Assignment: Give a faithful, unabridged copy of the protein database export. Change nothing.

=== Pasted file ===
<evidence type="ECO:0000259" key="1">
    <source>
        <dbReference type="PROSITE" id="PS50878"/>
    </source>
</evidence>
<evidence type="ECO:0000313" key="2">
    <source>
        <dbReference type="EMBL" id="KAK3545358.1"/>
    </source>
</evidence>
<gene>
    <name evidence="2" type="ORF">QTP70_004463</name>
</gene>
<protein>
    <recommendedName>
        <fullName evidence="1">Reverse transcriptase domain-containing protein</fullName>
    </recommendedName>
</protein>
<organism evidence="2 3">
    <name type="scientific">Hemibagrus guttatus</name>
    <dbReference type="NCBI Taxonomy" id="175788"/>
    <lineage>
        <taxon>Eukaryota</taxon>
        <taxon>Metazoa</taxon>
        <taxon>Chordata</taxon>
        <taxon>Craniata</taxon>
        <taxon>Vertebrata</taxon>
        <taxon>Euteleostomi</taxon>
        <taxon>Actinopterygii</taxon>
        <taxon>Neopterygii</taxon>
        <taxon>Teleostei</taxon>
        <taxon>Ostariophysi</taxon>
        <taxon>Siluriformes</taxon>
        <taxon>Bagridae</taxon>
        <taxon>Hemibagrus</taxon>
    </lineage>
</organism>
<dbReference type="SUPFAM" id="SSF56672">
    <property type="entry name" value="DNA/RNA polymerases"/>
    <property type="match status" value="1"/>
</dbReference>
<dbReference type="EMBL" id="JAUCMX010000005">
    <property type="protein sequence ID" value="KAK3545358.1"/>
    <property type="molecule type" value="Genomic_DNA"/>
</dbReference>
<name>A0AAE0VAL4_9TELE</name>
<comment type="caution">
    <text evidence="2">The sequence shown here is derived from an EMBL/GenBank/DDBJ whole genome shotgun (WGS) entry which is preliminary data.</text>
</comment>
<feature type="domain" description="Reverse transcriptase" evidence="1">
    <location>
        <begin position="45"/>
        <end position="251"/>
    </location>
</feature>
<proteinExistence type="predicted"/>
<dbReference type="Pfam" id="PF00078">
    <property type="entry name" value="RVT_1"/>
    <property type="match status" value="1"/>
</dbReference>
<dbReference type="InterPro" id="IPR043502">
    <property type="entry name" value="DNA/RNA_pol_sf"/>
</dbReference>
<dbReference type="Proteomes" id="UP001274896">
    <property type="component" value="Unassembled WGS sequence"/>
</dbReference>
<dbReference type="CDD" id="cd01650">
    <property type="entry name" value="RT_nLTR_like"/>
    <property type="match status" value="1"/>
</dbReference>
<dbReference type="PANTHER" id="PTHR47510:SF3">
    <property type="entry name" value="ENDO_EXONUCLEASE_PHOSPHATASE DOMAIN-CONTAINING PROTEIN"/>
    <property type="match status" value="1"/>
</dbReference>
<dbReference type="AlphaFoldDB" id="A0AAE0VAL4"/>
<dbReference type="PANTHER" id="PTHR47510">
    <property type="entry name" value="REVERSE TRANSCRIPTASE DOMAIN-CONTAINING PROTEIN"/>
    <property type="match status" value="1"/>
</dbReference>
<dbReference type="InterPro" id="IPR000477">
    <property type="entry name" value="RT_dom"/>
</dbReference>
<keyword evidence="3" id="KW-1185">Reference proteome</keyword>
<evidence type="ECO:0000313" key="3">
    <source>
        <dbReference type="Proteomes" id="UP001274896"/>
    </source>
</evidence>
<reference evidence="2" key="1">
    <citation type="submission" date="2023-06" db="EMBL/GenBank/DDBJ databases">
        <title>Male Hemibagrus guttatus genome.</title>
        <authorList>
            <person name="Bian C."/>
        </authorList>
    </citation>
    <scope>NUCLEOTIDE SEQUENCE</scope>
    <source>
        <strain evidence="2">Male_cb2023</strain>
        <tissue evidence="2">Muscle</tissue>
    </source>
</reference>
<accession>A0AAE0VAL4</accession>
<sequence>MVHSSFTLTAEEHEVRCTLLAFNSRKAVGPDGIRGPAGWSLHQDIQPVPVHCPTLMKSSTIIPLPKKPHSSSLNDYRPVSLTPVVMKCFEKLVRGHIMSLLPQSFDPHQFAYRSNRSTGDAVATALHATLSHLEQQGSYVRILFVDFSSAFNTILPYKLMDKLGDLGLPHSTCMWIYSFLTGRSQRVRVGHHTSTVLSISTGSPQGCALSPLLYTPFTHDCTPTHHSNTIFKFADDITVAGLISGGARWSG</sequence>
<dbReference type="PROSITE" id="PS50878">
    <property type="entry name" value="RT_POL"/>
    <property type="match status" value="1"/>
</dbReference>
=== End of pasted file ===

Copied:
<evidence type="ECO:0000259" key="1">
    <source>
        <dbReference type="PROSITE" id="PS50878"/>
    </source>
</evidence>
<evidence type="ECO:0000313" key="2">
    <source>
        <dbReference type="EMBL" id="KAK3545358.1"/>
    </source>
</evidence>
<gene>
    <name evidence="2" type="ORF">QTP70_004463</name>
</gene>
<protein>
    <recommendedName>
        <fullName evidence="1">Reverse transcriptase domain-containing protein</fullName>
    </recommendedName>
</protein>
<organism evidence="2 3">
    <name type="scientific">Hemibagrus guttatus</name>
    <dbReference type="NCBI Taxonomy" id="175788"/>
    <lineage>
        <taxon>Eukaryota</taxon>
        <taxon>Metazoa</taxon>
        <taxon>Chordata</taxon>
        <taxon>Craniata</taxon>
        <taxon>Vertebrata</taxon>
        <taxon>Euteleostomi</taxon>
        <taxon>Actinopterygii</taxon>
        <taxon>Neopterygii</taxon>
        <taxon>Teleostei</taxon>
        <taxon>Ostariophysi</taxon>
        <taxon>Siluriformes</taxon>
        <taxon>Bagridae</taxon>
        <taxon>Hemibagrus</taxon>
    </lineage>
</organism>
<dbReference type="SUPFAM" id="SSF56672">
    <property type="entry name" value="DNA/RNA polymerases"/>
    <property type="match status" value="1"/>
</dbReference>
<dbReference type="EMBL" id="JAUCMX010000005">
    <property type="protein sequence ID" value="KAK3545358.1"/>
    <property type="molecule type" value="Genomic_DNA"/>
</dbReference>
<name>A0AAE0VAL4_9TELE</name>
<comment type="caution">
    <text evidence="2">The sequence shown here is derived from an EMBL/GenBank/DDBJ whole genome shotgun (WGS) entry which is preliminary data.</text>
</comment>
<feature type="domain" description="Reverse transcriptase" evidence="1">
    <location>
        <begin position="45"/>
        <end position="251"/>
    </location>
</feature>
<proteinExistence type="predicted"/>
<dbReference type="Pfam" id="PF00078">
    <property type="entry name" value="RVT_1"/>
    <property type="match status" value="1"/>
</dbReference>
<dbReference type="InterPro" id="IPR043502">
    <property type="entry name" value="DNA/RNA_pol_sf"/>
</dbReference>
<dbReference type="Proteomes" id="UP001274896">
    <property type="component" value="Unassembled WGS sequence"/>
</dbReference>
<dbReference type="CDD" id="cd01650">
    <property type="entry name" value="RT_nLTR_like"/>
    <property type="match status" value="1"/>
</dbReference>
<dbReference type="PANTHER" id="PTHR47510:SF3">
    <property type="entry name" value="ENDO_EXONUCLEASE_PHOSPHATASE DOMAIN-CONTAINING PROTEIN"/>
    <property type="match status" value="1"/>
</dbReference>
<dbReference type="AlphaFoldDB" id="A0AAE0VAL4"/>
<dbReference type="PANTHER" id="PTHR47510">
    <property type="entry name" value="REVERSE TRANSCRIPTASE DOMAIN-CONTAINING PROTEIN"/>
    <property type="match status" value="1"/>
</dbReference>
<dbReference type="InterPro" id="IPR000477">
    <property type="entry name" value="RT_dom"/>
</dbReference>
<keyword evidence="3" id="KW-1185">Reference proteome</keyword>
<evidence type="ECO:0000313" key="3">
    <source>
        <dbReference type="Proteomes" id="UP001274896"/>
    </source>
</evidence>
<reference evidence="2" key="1">
    <citation type="submission" date="2023-06" db="EMBL/GenBank/DDBJ databases">
        <title>Male Hemibagrus guttatus genome.</title>
        <authorList>
            <person name="Bian C."/>
        </authorList>
    </citation>
    <scope>NUCLEOTIDE SEQUENCE</scope>
    <source>
        <strain evidence="2">Male_cb2023</strain>
        <tissue evidence="2">Muscle</tissue>
    </source>
</reference>
<accession>A0AAE0VAL4</accession>
<sequence>MVHSSFTLTAEEHEVRCTLLAFNSRKAVGPDGIRGPAGWSLHQDIQPVPVHCPTLMKSSTIIPLPKKPHSSSLNDYRPVSLTPVVMKCFEKLVRGHIMSLLPQSFDPHQFAYRSNRSTGDAVATALHATLSHLEQQGSYVRILFVDFSSAFNTILPYKLMDKLGDLGLPHSTCMWIYSFLTGRSQRVRVGHHTSTVLSISTGSPQGCALSPLLYTPFTHDCTPTHHSNTIFKFADDITVAGLISGGARWSG</sequence>
<dbReference type="PROSITE" id="PS50878">
    <property type="entry name" value="RT_POL"/>
    <property type="match status" value="1"/>
</dbReference>